In 2007, NASA launched the Dawn mission to explore Ceres and then Vesta in the asteroid belt.
Dawn won’t arrive at Ceres until 2015, but when it does it will have the opportunity to examine a proto-planet, a planetary body in its infancy.
The asteroid belt, which is located between Mars and Jupiter, is thought to be the remains of the initial disc that formed the planets within our solar system billions of years ago.
Ordinarily, these asteroids would have slowly accumulated into a planet like Mars, Earth or Venus, but the thinking is that Jupiter’s gravitational presence has kept this from happening by drawing off most of the mass, and this gives us a glimpse into the remote past, the opportunity to understand more about how our own planet once formed.
Perhaps the most remarkable aspect of this mission, though, is the use of an ion propulsion engine.
Hold a single sheet of printer paper in your hand and feel the minuscule sense of weight pressing down on your fingertips. It’s hard to imagine how an engine producing this little force against a spacecraft could ever be considered viable, but the ion engine is not only viable, it has set the speed record for interplanetary spacecraft.
Ion engines may sound like some exotic, futuristic alternative to the chemical rockets we’re so familiar with, but the concept was first experimented with in 1916, during the First World War. On Earth, ion engines are little more than a novelty. In space, where they can operate without wind resistance, they are the undisputed champions of travel, but you have to be patient.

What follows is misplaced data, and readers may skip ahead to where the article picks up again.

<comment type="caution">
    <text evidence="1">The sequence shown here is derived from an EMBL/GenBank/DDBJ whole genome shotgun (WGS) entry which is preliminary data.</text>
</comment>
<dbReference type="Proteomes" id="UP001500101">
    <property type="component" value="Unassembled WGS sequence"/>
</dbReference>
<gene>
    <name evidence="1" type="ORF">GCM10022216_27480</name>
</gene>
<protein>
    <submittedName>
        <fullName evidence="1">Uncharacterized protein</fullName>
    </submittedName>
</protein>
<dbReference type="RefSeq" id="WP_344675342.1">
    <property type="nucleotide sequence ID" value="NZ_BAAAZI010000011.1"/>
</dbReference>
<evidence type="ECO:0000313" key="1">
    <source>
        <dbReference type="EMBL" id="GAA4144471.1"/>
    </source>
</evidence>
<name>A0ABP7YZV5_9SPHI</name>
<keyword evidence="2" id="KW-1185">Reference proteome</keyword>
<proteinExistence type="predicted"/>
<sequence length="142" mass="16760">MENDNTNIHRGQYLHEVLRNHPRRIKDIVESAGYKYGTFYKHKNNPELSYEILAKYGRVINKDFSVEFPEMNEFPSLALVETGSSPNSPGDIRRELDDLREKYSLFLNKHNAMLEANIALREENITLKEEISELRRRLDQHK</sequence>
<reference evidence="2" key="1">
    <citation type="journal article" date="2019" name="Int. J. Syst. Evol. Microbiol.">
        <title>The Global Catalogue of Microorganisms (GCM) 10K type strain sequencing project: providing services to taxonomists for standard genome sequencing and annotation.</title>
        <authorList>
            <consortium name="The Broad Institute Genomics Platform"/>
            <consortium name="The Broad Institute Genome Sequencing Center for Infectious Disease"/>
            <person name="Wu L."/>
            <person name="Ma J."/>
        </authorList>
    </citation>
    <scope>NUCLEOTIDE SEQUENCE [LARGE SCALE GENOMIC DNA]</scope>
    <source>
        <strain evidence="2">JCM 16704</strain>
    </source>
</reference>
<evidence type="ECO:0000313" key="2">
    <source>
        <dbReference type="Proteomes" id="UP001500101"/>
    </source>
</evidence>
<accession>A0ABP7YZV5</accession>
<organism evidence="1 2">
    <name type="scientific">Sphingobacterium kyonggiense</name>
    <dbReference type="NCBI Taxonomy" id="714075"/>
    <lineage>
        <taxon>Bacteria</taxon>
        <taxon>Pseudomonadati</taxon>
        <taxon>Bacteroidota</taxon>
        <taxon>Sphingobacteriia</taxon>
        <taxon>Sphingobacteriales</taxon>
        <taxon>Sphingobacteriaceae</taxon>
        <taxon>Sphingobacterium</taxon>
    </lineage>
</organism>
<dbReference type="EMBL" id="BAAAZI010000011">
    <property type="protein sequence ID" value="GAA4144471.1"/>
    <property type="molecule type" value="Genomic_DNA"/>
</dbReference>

Like a bank account earning interest over fifty years, the law of compounding effects allows the ion engine to slowly but surely continue gathering momentum to reach astonishing speeds.
It took Dawn four days to accelerate to 60 miles per hour, but over several years, that constant steady push, never more than the weight of paper in your hand, has resulted in an accumulated acceleration of 9,600mph. The craft’s total change in velocity since it left Earth is over 38,000 miles per hour, and, what’s more, it’s done this using less fuel than you find in most semi-trucks. Dawn uses xenon, not diesel, but it’s only carrying roughly 115 gallons (937 pounds to be precise).
So think about the Dawn mission the next time you see a semi driving by or pick up some paper from the printer. Small efficient engines can go a long way.